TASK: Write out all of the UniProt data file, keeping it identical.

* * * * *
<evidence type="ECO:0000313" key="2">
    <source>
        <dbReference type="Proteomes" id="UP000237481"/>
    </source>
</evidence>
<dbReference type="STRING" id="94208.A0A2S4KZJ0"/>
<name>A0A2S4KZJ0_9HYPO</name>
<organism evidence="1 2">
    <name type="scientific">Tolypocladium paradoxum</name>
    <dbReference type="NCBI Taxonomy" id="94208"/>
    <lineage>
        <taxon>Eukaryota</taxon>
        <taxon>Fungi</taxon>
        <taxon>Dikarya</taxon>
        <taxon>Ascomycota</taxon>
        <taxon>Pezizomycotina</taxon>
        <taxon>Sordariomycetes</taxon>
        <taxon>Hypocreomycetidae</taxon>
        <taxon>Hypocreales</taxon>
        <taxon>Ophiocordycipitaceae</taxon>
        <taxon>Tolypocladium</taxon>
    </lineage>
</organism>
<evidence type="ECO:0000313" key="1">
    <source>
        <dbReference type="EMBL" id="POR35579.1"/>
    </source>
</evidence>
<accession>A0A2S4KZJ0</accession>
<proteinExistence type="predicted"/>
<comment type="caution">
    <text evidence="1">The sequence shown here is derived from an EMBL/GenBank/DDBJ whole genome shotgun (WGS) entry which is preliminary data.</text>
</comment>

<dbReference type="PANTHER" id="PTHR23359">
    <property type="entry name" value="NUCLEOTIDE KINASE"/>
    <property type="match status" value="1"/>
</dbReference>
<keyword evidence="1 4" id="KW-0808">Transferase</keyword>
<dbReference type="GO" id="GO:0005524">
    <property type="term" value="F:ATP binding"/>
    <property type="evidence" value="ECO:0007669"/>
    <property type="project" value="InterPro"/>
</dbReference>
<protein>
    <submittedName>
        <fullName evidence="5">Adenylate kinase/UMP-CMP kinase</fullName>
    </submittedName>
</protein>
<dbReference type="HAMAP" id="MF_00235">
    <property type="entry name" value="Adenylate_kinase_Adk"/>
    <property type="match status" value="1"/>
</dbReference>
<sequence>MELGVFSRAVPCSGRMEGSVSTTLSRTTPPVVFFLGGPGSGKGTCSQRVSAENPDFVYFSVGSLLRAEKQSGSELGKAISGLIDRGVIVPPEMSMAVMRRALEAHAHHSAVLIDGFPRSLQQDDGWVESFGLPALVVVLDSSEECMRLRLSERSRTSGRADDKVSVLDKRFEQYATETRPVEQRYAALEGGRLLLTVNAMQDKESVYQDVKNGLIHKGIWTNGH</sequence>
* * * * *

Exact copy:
<evidence type="ECO:0000313" key="2">
    <source>
        <dbReference type="Proteomes" id="UP000237481"/>
    </source>
</evidence>
<dbReference type="STRING" id="94208.A0A2S4KZJ0"/>
<name>A0A2S4KZJ0_9HYPO</name>
<organism evidence="1 2">
    <name type="scientific">Tolypocladium paradoxum</name>
    <dbReference type="NCBI Taxonomy" id="94208"/>
    <lineage>
        <taxon>Eukaryota</taxon>
        <taxon>Fungi</taxon>
        <taxon>Dikarya</taxon>
        <taxon>Ascomycota</taxon>
        <taxon>Pezizomycotina</taxon>
        <taxon>Sordariomycetes</taxon>
        <taxon>Hypocreomycetidae</taxon>
        <taxon>Hypocreales</taxon>
        <taxon>Ophiocordycipitaceae</taxon>
        <taxon>Tolypocladium</taxon>
    </lineage>
</organism>
<evidence type="ECO:0000313" key="1">
    <source>
        <dbReference type="EMBL" id="POR35579.1"/>
    </source>
</evidence>
<accession>A0A2S4KZJ0</accession>
<proteinExistence type="predicted"/>
<comment type="caution">
    <text evidence="1">The sequence shown here is derived from an EMBL/GenBank/DDBJ whole genome shotgun (WGS) entry which is preliminary data.</text>
</comment>

<dbReference type="PANTHER" id="PTHR23359">
    <property type="entry name" value="NUCLEOTIDE KINASE"/>
    <property type="match status" value="1"/>
</dbReference>
<keyword evidence="1 4" id="KW-0808">Transferase</keyword>
<dbReference type="GO" id="GO:0005524">
    <property type="term" value="F:ATP binding"/>
    <property type="evidence" value="ECO:0007669"/>
    <property type="project" value="InterPro"/>
</dbReference>
<protein>
    <submittedName>
        <fullName evidence="5">Adenylate kinase/UMP-CMP kinase</fullName>
    </submittedName>
</protein>
<dbReference type="HAMAP" id="MF_00235">
    <property type="entry name" value="Adenylate_kinase_Adk"/>
    <property type="match status" value="1"/>
</dbReference>
<sequence>MELGVFSRAVPCSGRMEGSVSTTLSRTTPPVVFFLGGPGSGKGTCSQRVSAENPDFVYFSVGSLLRAEKQSGSELGKAISGLIDRGVIVPPEMSMAVMRRALEAHAHHSAVLIDGFPRSLQQDDGWVESFGLPALVVVLDSSEECMRLRLSERSRTSGRADDKVSVLDKRFEQYATETRPVEQRYAALEGGRLLLTVNAMQDKESVYQDVKNGLIHKGIWTNGH</sequence>